Falling boulder damages Kalihi Valley home - Hawaii News Now - KGMB and KHNL

Falling boulder damages Kalihi Valley home

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Gerald Abella Gerald Abella
The site from which the rocks fell The site from which the rocks fell
Abella's son Bryant & Bryant's Grandmother Abella's son Bryant & Bryant's Grandmother
The rockfall damaged flower pots in the Abella's back yard. The rockfall damaged flower pots in the Abella's back yard.
HONOLULU (HawaiiNewsNow) -

Members of a Kalihi Valley family were awakened early Monday morning by a couple of large boulders that smashed into the wall of a bedroom while two adults and a baby slept inside.

"We were sleeping and around 4:40, 4:45 (a.m.) we just heard this loud boom," said Gerald Abella, 33, of 1551 Nobrega St.  His home is against the mountain on the Diamond Head side of Kalihi Valley, a few blocks from Kalihi Uka Elementary School. 

"I was thinking like that, 'Oh, don't tell me it's a boulder.' Cause that was my worst fear when we moved into this room that a boulder would come down and my baby's in the room," Abella said. 

Abella, his wife Jennifer and 2-year-old son Bryant were asleep in their bedroom when the rock fall happened. 

"I think it came down as one big piece and when it impacted it kind of cracked," Abella said, as he pointed out the two large two-foot wide boulders and several other rocks that came down with them, damaging a wall of the wooden home but not going into the house.  Some of the family's potted plants were destroyed.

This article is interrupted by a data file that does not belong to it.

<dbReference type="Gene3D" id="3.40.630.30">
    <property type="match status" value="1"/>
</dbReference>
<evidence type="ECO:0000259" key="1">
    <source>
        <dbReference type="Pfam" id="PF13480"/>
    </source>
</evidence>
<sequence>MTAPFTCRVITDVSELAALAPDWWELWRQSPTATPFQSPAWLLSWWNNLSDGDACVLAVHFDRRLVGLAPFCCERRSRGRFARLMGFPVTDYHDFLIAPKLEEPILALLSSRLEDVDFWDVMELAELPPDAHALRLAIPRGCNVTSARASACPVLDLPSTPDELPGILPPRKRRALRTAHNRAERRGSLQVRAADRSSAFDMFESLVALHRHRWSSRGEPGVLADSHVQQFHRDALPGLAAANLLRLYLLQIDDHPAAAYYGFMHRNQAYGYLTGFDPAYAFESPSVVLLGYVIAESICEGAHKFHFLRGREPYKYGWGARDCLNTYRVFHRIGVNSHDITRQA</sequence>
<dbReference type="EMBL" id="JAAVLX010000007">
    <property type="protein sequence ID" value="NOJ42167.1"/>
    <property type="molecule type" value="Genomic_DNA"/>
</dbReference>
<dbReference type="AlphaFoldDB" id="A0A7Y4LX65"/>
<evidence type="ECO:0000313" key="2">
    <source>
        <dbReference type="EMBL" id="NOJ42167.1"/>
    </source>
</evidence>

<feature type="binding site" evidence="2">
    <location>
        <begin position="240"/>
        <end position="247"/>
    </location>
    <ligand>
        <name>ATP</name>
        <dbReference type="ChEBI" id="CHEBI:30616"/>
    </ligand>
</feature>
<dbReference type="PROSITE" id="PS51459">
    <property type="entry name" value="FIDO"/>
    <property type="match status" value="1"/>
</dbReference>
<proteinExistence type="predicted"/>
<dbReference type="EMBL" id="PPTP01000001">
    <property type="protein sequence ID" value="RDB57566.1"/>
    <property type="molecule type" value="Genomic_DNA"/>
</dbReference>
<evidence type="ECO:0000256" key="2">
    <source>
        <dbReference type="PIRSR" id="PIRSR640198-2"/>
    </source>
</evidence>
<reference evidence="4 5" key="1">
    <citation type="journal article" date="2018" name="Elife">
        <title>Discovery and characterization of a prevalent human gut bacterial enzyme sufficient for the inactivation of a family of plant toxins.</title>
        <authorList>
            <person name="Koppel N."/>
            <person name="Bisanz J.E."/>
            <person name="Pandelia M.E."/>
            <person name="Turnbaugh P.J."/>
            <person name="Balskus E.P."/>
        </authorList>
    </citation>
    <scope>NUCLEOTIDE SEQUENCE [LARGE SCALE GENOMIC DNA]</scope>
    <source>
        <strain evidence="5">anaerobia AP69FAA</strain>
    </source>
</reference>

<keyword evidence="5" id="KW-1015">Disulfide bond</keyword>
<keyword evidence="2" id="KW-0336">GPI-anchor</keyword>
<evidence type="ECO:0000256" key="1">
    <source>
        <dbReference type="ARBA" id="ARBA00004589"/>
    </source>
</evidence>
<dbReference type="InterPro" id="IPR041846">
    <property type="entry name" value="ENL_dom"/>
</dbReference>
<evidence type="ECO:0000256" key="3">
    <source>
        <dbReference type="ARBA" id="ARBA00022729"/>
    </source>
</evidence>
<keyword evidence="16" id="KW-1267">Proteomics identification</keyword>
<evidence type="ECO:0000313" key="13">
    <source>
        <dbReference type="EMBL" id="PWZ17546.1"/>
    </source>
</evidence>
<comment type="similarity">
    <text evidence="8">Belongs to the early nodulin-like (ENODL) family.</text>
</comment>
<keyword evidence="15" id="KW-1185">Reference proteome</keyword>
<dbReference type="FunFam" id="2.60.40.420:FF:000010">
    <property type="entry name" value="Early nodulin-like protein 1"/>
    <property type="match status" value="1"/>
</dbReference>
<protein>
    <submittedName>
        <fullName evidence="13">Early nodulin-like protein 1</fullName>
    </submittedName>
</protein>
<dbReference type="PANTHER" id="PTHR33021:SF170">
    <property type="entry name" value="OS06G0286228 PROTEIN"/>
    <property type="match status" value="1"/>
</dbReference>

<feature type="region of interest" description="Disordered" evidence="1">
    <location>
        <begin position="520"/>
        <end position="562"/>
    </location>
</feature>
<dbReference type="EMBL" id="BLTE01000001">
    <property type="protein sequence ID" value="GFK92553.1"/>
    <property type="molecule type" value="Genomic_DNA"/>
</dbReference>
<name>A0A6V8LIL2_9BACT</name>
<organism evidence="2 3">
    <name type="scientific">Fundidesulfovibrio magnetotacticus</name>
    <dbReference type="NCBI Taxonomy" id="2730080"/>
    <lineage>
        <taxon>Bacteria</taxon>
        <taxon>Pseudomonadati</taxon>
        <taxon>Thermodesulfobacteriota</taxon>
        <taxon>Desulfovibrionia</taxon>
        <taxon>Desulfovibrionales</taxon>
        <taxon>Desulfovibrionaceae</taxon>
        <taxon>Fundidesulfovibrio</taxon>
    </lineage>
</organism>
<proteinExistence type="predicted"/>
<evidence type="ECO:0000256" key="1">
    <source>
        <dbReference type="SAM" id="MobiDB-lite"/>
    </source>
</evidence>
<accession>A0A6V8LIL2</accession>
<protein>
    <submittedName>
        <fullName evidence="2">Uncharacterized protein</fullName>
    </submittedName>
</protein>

The rocks fell from property just about 20 feet above the home, following a day of on-and-off rainfall. 

"It was raining but it wasn't pouring, storming.  I could hear the rain coming down stronger, like earlier, but when this happened, no it wasn't pouring hard," Abella said. 

Eight adults and one baby live in the home that's been owned by the Abella family since 1972. 

It's unclear if the rocks came from land owned by the Abella family, according to Peter Hirai, deputy director of the city's Department of Emergency Management. 

Hirai said the rock fall area either belongs to the Abellas or to a mainland man who owns a home a couple blocks away. The two families will most likely have to hire a surveyor to determine who's responsible for the damage, Hirai said. 

Hirai said city officials did not recommend the Abellas leave their home because of imminent danger of other rocks falling. 

Ligaya Abella, Gerald's mother, said a couple of other rocks have fallen onto their property over the years but this was the closest the boulders came to the house and the first time they caused real damage. 

The Abellas are just grateful no one was hurt. 

"Thank God it didn't penetrate through. Thank God it didn't go through the window, you know," Gerald Abella said.  

He said he and his family are sleeping in the living room, on the other side of the house.

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